‘Thor: Ragnarok’ Director Taika Waititi to Play Imaginary Hitler in ‘Jojo Rabbit’ (Exclusive)

Waititi tells TheWrap the character will be the imaginary friend of a lonely and confused 10-year-old boy

Last Updated: March 14, 2018 @ 3:03 PM

“Thor: Ragnarok” director Taika Waititi will star in his upcoming movie “Jojo Rabbit” as an imaginary version of Adolf Hitler, Waititi told TheWrap.

Waititi’s Hitler is an imaginary friend to the protagonist, a 10-year-old boy who is desperate to join the dictator’s ranks during World War II. The film won’t include a sympathetic depiction of the actual Adolf Hitler — no surprise there. Rather, the imaginary Hitler in the film will be the invention of a boy who misses his dad, and, confused by Nazi propaganda, imagines a figure who is a combination of his father and the führer.

“It’s my version of… a lonely boy’s best version of his hero, which is really his dad,” Waititi told TheWrap on Wednesday.

“This is not the Adolf we know and hate, this guy is goofy, charming, and glides through life with a child- like naivety,” a character description obtained by TheWrap said.

“Jojo,” which is eyeing a late May production start, is poised to be one of the first Fox Searchlight releases under new owner Disney.

The indie unit’s co-heads of production Matthew Greenfield and David Greenbaum referenced their purchase of the script in a December interview with Vanity Fair, when Disney’s acquisition of Searchlight was just a twinkle in Bob Iger’s eye.

“We believe in Taika as a filmmaker, and we felt like this was a movie where we can make it on our scale and the right way … he doesn’t have to sand off the edges, doesn’t have to change the humor,” the men said at the time.

Waititi’s voicework was one of the comic highlights of “Thor: Ragnarok.” He played the extremely soft-spoken rock creature Korg, who helps Thor escape from the Grandmaster (Jeff Goldblum) and battle to save Asgard from Hela (Cate Blanchett).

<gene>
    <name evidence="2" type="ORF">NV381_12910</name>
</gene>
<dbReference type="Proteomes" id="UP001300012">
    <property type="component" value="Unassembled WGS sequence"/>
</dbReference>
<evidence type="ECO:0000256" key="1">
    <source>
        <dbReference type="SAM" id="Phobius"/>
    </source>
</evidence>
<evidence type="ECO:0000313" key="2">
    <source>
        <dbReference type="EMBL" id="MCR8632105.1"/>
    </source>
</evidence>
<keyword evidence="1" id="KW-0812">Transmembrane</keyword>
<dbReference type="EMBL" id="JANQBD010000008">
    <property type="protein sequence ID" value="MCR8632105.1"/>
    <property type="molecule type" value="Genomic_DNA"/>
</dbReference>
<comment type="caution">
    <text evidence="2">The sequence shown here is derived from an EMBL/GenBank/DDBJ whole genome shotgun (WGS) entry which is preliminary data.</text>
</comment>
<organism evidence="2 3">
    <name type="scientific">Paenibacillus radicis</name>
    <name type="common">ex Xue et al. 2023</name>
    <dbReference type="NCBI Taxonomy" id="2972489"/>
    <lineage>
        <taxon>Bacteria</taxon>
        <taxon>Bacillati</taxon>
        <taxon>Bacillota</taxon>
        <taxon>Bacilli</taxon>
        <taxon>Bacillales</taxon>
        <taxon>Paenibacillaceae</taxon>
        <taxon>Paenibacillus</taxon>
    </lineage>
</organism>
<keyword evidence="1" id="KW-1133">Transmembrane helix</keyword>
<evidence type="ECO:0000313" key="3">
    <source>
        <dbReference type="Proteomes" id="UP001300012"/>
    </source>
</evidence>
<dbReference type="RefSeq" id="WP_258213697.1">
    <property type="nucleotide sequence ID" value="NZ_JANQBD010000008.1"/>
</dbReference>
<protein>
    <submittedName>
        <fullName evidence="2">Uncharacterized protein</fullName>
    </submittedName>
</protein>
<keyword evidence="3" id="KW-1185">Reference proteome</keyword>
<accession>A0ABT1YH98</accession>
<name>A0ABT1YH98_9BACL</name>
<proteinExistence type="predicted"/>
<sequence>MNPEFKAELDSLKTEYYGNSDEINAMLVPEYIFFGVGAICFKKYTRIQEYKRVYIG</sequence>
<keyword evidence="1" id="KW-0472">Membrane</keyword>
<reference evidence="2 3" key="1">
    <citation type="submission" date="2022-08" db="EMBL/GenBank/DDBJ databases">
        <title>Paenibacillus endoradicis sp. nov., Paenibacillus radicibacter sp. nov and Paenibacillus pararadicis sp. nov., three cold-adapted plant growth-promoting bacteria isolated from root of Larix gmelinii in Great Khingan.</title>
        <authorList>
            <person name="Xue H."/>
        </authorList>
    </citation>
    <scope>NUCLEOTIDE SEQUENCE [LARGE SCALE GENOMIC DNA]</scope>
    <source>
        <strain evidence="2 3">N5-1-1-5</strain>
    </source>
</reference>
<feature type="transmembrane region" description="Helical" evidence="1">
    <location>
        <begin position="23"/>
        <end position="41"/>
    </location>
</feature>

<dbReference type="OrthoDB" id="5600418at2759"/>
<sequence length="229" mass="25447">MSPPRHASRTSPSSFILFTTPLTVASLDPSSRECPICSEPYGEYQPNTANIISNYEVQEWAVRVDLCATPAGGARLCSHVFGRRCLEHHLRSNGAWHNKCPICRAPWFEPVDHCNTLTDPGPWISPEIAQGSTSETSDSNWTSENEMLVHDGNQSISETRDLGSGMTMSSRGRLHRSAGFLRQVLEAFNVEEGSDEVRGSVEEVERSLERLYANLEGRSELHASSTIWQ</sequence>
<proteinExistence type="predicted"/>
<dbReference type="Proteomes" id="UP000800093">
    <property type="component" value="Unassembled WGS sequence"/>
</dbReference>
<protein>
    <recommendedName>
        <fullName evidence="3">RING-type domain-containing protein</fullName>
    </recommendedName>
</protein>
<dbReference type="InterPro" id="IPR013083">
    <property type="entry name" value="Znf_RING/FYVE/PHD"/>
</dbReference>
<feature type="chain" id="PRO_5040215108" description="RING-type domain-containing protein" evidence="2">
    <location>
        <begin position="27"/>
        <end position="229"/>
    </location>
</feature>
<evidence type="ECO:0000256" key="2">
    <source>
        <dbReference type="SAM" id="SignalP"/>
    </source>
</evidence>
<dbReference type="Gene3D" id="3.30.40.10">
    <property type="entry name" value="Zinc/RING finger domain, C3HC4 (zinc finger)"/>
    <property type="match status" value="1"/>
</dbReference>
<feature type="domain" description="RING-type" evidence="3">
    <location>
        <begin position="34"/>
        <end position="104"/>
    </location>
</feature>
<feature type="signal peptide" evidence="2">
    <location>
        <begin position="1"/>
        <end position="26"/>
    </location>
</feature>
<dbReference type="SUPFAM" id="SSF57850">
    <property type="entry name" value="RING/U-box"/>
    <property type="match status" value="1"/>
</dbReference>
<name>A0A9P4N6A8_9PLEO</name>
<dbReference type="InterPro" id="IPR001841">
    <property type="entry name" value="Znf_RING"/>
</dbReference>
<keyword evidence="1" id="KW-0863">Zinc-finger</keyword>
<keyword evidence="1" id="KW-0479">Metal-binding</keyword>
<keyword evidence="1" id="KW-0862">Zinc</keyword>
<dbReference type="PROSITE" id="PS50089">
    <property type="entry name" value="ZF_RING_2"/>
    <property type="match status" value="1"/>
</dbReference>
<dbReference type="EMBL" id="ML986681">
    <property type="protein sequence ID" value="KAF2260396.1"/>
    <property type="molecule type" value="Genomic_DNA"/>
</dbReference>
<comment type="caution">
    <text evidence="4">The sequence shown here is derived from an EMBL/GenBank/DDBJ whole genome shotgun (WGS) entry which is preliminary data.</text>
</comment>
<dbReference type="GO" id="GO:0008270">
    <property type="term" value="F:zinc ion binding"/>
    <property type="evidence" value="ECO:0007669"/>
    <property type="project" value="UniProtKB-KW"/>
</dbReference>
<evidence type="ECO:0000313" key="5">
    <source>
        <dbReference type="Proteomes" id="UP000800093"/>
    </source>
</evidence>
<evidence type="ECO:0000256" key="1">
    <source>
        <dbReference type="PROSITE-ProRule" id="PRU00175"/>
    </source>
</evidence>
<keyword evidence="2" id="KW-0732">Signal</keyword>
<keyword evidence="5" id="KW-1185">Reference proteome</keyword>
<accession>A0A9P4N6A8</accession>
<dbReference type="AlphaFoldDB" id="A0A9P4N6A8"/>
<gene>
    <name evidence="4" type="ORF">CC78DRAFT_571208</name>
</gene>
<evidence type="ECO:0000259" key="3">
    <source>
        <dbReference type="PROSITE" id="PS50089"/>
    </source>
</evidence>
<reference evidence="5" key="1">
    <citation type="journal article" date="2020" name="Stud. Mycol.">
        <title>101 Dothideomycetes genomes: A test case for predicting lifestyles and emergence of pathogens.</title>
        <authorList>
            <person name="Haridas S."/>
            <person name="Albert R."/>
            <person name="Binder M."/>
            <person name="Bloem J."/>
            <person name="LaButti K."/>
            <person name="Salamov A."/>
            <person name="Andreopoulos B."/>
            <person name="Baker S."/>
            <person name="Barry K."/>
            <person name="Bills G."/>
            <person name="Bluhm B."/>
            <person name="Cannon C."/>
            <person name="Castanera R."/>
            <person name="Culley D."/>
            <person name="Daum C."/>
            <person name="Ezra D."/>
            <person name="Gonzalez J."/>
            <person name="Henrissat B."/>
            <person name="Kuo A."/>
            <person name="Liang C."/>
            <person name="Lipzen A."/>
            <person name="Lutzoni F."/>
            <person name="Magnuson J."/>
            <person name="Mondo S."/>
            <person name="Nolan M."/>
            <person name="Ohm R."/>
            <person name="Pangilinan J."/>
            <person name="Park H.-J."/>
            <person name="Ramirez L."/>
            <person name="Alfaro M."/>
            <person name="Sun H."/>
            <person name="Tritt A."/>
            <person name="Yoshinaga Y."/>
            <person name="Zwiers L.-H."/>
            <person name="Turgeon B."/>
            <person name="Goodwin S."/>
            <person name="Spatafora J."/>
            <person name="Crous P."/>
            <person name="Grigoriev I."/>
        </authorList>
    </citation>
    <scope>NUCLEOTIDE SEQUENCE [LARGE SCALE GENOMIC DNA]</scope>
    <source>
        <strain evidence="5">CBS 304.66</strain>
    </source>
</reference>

Possesses a body made of a durable, silicon-based substance that grants him superhuman strength, stamina, and durability

Here is an early logline for “Jojo Rabbit,” when it was included on the 2012 Black List, an annual ranking of Hollywood’s best unproduced scripts:

After being severely hurt by a grenade at Hitler youth camp, a prideful and nationalistic ten-year old boy discovers that his mother is hiding a fifteen year old Jewish girl in their house.

Fox Searchlight had no comment beyond the film’s current synopsis:

JOJO RABBIT, by Taika Waititi (“Thor: Ragnarok,” “Hunt for the Wilderpeople”), blends his signature humor, pathos, and deeply compelling characters in a World War II satire about a ten-year-old boy who, ridiculed by his peers and misunderstood by his mother, can’t quite figure out how to fit in. As the naïve young German struggles to understand his place in an increasingly Fascist regime, he resorts to an imaginary friend who can offer advice and help him cope.

Previously a cult favorite for writing, directing, producing and starring in”What We Do in the Shadows,”  Waititi emerged as a massive creative and financial force after directing “Thor: Ragnarok” last year.  The Chris Hemsworth franchise, in which has earned close to $855 million at the worldwide box office.